Cover story: Polaris Ranger XP 1000 HD EPS LE

By: Mark Fouhy, Photography by: Mark Fouhy and Justin Bennett

If you're looking for power and load carrying capacity, the Polaris Ranger XP 1000 EPS LE could well be the machine for you. Farm Trader reviews.

Danny McCautrie and his family, who farm Willowburn Station in the South Island, know this situation well and have found a solution to some of these time pressures with the recent purchase of a Polaris Ranger XP 1000 HD EPS LE.


This limited edition model is Danny’s fifth Polaris side-by-side, so clearly he’s a fan. The brand has proven to be a rugged, dependable workhorse on his 2200-hectare sheep, beef, and deer property.

Located minutes from the township of Omarama, the gliding capital of New Zealand, the weather is not known to be fickle. It’s pretty straightforward – in winter, she’s mighty cold; in summer, the opposite, being relentlessly hot with dry heat. When we arrived to test drive the Polaris Ranger, it was a 27-degree day of heat – great for creating lift for glider pilots like Richie McCaw.

Danny has to get the jobs done regardless of the weather, and his latest Polaris model, with a full cab (doors, roof, and front and rear windscreen/panel) and a heater, helps to get the jobs done on those cold days a little easier. On hot days, the front windscreen pushes out for natural air conditioning, bugs and all.

Front bull bars are an optional extra

When break feeding, Danny usually removes one door. This takes less than a minute and allows him to reach pigtail standards from the tray behind, putting up fences quickly and easily without having to climb off his side-by-side. While the LE in the title stands for ‘Limited Edition’, it could just as easily be for the word ‘luxury’.

Geoff Gray and the team at Temuka Motorcycles worked with Danny to kit his Polaris up with all the extras that were going to be useful to his requirements, such as an extra front bullbar and light and a radio inside the cab.

With such a cracking bit of country to explore, we decided to borrow his workhorse and see for ourselves what the big Polaris petrol could do.


Checking ride quality through rocky terrain

A three-range belt drive transmission is the go-to for most manufacturers in the side-by-side market, and it’s the same for the Polaris Ranger XP 1000 LE. A heavy-duty clutch and larger drive belts are among the improvements made for the 2018 model.

I found it could grab a little bit if trying to ease off slowly. Being belt driven, it needs the tension, so it worked better with more accelerator from the get-go. Three 4WD modes allow plenty of options – minimal ground disturbance in turf mode and the tightest turning circle, 2WD with the rear diff locked, or 4WD offering true All Wheel Drive for maximum traction to all four wheels.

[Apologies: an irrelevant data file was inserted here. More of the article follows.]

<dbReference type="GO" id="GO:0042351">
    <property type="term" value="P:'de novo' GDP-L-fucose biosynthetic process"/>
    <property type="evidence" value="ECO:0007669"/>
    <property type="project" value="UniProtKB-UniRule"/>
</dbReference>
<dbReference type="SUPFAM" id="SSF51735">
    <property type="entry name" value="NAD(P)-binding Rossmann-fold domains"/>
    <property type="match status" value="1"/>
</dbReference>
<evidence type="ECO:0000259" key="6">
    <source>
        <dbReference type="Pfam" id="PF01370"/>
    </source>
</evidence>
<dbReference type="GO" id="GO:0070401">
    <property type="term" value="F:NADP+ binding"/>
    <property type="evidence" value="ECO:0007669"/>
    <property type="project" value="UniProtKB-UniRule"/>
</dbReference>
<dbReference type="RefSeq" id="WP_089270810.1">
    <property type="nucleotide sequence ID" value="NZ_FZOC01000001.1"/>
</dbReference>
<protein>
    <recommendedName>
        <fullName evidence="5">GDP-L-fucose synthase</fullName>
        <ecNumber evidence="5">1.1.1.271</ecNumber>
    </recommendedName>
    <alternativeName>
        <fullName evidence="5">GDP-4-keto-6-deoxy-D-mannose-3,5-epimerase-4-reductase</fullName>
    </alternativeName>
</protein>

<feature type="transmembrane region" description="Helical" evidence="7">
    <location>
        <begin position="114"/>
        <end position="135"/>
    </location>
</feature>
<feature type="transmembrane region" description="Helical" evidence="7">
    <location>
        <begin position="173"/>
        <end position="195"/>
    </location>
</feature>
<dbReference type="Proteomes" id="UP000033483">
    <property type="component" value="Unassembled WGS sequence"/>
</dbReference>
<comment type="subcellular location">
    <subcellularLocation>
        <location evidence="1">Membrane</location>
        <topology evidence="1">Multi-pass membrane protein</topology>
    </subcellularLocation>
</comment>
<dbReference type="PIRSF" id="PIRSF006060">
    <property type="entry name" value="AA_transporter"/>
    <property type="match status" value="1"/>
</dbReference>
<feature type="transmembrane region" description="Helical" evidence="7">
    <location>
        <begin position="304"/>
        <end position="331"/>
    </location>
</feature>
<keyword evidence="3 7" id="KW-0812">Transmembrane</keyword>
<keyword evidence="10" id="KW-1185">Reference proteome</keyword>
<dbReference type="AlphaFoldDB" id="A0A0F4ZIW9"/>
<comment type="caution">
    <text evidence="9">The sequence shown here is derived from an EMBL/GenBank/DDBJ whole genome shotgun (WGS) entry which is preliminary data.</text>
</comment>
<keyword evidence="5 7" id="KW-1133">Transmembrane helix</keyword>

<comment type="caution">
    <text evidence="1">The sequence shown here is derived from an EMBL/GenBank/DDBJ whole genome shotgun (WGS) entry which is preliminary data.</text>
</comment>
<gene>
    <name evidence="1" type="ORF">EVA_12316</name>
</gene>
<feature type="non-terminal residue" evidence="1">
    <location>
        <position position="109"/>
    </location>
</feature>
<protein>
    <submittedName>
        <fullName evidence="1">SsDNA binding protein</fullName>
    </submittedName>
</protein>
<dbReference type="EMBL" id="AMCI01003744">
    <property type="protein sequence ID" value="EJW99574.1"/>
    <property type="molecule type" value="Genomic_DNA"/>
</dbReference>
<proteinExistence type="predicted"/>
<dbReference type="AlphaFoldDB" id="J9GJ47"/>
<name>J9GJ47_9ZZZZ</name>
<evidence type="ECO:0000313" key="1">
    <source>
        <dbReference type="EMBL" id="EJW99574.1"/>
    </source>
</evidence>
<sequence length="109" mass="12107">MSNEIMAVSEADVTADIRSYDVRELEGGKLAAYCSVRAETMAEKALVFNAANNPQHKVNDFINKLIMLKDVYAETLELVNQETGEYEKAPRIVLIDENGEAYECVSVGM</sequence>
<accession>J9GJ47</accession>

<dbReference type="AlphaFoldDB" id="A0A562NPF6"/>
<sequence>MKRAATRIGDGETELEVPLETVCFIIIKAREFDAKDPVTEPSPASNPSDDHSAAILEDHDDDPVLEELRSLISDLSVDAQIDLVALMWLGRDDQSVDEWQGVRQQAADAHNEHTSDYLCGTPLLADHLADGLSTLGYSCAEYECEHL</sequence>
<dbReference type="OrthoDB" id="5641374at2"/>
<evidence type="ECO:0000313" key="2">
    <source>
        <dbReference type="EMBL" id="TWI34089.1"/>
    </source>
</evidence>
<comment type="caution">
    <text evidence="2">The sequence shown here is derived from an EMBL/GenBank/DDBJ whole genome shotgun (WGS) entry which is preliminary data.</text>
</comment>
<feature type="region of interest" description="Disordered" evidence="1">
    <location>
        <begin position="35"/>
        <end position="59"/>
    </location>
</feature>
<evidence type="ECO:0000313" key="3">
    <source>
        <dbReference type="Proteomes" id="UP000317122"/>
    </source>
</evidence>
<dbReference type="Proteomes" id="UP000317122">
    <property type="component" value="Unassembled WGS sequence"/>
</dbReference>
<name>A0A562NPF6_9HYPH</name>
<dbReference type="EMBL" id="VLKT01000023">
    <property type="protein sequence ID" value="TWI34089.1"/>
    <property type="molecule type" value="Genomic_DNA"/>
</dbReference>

Through the creeks, up hills, and around rocks, 4WD was the best choice for the job. The transmission three-mode throttle control is easily adjustable depending on what you’re doing and the requirements for each job.

Unsurprisingly, Work mode is what I’d recommend for daily farm use, with Standard and Performance modes offering a faster throttle response. Using 2WD in conjunction with the Performance mode, over Standard or Work, made the Ranger XP a heck of a lot of fun with no trouble getting the power to the back wheels and just a small issue maintaining traction.

Danny is a fan of the Performance throttle control mode for zipping around the ewes. The XP comes with the Polaris Active Descent Control (ADC). This useful feature is activated at the push of a button on the dash.

You already have engine braking with the Polaris; leaving the ADC in will help pull up the machine coming to gateways or down steep hills with your foot off the accelerator. In High range, it isn’t so noticeable; however, in the Low range, it slows the machine so much, you need to apply some gas again.

I liked the pull type handbrake in the dash over just a park lock in the transmission. This makes it easier to get back into gear, and you can leave in gear with the park brake on while opening a gate, saving wear on transmission by not having to change so often. For safety, it’s best to put transmission in neutral or park when idling.


27.9cm of suspension travel front and rear

Suspension is hugely important for machines working off-road all the time. This is where the Polaris Ranger XP shines, with 27.9cm of travel on the independent, adjustable shocks front and rear, soaking up the ruts left from a wet winter.

Being a three-person machine, the 158cm width provides plenty of stability even when traversing hill sides. A good 33cm of ground clearance minimises the chances of getting hung up on anything underneath, and a reinforced bash plate helps protect the bottom from damage from rocks, etc. when crossing creeks.

With independent suspension all round, the issue of body roll is minimised further with anti-sway bars front and rear. Dan has only ever found it in any way noticeable while travelling at speed fully loaded with dogs.

Sporty cast aluminium rims are fitted with aggressive 27-inch, six-ply Maxxis tyres to suit a variety of conditions. Electronic Power Steering (EPS) completes the handling package with stiffness adjusted as speed increases to keep things safer. This also helps minimise kick back if you inadvertently run over something.


Redesigned air intakes tucked up under the bonnet

As Polaris manufactures its own engines, the Prostar twin-cylinder, 999cc, four-stroke, and fuel-injected engine has been designed to produce bucket loads of power – some 82hp and 83Nm of torque, which is what you want in an off-road machine.

The oil level is checked by lifting the deck, which is fine as long as the deck isn’t loaded up. Engine and other servicing is mostly accessed with the tilt deck. Polaris is moving away from grease nipples on suspension A arms, opting for a sealed self-lubricating bush system instead.

999cc petrol power unit accessible for servicing with the deck tilted